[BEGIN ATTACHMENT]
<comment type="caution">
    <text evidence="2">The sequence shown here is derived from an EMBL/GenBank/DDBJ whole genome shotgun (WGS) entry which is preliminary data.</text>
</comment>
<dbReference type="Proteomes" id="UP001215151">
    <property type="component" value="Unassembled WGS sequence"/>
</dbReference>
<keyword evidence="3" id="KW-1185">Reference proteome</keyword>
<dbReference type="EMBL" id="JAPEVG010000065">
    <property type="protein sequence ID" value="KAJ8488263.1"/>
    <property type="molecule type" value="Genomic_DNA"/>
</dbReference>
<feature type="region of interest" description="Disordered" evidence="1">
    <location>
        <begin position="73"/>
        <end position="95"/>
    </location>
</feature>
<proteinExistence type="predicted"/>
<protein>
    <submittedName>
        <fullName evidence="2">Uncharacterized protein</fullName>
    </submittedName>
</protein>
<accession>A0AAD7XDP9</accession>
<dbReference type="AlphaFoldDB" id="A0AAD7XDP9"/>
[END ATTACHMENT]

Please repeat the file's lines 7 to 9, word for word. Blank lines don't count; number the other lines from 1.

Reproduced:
<keyword evidence="3" id="KW-1185">Reference proteome</keyword>
<dbReference type="EMBL" id="JAPEVG010000065">
    <property type="protein sequence ID" value="KAJ8488263.1"/>